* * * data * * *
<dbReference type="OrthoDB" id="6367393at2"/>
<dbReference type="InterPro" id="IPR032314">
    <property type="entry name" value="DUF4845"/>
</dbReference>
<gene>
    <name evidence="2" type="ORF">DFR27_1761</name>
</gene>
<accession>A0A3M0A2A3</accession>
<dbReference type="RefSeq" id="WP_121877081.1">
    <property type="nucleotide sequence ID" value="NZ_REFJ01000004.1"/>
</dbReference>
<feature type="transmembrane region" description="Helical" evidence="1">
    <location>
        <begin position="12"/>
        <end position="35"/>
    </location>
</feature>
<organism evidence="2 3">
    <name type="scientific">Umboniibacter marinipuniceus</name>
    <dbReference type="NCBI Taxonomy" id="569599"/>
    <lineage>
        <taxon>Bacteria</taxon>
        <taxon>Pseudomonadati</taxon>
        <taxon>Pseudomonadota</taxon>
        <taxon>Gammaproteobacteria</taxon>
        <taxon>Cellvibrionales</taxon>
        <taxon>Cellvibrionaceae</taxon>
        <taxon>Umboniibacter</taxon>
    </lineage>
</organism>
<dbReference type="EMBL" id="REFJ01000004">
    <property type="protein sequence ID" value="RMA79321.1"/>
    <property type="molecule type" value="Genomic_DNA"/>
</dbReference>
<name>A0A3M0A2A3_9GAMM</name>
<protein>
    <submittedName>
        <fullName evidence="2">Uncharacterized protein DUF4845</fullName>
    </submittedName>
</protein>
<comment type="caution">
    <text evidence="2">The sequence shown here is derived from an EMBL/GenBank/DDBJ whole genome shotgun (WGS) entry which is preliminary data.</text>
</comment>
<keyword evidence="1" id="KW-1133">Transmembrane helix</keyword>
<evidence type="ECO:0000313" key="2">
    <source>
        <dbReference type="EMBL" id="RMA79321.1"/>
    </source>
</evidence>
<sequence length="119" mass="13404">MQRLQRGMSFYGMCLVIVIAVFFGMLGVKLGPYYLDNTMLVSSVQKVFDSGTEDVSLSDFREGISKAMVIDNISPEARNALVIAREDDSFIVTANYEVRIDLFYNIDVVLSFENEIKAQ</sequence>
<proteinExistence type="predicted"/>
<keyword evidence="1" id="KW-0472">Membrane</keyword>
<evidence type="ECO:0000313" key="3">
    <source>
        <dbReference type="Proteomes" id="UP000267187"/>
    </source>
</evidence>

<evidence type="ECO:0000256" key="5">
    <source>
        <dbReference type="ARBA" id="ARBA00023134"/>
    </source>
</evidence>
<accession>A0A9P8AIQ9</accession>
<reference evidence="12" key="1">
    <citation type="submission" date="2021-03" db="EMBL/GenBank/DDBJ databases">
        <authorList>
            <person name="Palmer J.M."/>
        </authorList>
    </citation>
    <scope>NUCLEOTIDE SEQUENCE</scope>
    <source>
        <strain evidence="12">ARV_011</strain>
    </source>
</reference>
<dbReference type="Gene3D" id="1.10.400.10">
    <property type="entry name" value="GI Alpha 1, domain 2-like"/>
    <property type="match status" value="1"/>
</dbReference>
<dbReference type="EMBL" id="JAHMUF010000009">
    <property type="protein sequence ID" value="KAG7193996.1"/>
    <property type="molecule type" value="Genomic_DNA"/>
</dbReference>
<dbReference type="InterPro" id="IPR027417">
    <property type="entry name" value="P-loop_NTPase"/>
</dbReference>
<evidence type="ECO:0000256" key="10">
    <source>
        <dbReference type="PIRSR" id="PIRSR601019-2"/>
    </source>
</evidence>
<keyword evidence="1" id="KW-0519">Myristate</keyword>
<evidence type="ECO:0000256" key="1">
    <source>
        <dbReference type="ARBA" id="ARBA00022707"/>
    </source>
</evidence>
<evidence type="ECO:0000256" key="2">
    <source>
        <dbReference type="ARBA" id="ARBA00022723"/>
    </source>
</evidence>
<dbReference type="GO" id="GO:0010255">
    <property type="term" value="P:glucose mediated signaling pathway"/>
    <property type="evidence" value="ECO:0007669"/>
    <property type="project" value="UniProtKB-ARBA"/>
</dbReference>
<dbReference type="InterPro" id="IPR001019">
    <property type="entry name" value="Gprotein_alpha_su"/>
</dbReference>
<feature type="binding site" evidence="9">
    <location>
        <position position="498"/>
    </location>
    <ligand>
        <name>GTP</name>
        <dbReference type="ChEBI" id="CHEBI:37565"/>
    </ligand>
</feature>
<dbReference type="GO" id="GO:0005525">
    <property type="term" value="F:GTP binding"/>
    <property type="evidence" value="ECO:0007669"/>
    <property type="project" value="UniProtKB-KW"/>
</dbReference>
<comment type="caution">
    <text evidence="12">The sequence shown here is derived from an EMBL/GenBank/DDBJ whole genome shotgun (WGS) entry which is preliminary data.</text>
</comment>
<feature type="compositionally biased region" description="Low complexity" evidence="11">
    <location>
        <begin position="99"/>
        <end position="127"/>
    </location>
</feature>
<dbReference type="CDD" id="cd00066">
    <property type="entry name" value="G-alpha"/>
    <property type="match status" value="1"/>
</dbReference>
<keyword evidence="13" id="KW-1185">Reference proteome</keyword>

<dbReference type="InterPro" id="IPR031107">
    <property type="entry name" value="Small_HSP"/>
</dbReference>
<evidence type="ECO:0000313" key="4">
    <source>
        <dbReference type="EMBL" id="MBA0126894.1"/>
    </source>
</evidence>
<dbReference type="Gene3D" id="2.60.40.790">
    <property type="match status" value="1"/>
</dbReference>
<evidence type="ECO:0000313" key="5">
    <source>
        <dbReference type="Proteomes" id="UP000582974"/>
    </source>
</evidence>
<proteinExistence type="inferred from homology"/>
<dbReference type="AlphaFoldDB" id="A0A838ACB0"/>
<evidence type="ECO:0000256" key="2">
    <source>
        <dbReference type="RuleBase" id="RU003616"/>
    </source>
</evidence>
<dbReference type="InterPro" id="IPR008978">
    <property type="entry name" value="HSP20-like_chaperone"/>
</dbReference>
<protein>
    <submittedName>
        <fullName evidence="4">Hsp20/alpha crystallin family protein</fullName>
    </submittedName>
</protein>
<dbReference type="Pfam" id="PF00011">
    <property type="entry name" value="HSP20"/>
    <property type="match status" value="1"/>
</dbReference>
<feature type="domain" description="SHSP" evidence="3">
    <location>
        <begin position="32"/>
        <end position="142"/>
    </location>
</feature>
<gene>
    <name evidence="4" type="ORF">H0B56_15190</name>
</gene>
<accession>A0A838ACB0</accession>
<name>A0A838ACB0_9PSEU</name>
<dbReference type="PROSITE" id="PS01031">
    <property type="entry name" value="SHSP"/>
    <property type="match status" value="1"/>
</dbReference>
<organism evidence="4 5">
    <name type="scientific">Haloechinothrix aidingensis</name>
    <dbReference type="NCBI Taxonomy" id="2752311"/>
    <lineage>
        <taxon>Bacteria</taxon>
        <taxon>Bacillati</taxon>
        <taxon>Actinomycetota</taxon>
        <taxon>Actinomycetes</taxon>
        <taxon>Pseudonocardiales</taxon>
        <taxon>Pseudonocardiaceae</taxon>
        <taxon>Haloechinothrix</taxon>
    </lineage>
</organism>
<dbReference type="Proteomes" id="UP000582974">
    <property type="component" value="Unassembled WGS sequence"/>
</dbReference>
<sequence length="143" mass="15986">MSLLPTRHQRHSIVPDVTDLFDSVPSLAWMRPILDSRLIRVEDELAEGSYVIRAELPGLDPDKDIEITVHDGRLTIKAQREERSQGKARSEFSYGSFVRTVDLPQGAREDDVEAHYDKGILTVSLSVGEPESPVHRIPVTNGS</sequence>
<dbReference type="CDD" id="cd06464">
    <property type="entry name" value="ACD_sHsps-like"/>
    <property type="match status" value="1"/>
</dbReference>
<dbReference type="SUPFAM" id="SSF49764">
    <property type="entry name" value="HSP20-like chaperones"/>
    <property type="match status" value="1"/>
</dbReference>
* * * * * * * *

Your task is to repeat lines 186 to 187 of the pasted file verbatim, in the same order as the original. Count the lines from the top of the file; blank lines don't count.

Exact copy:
    <property type="match status" value="1"/>
</dbReference>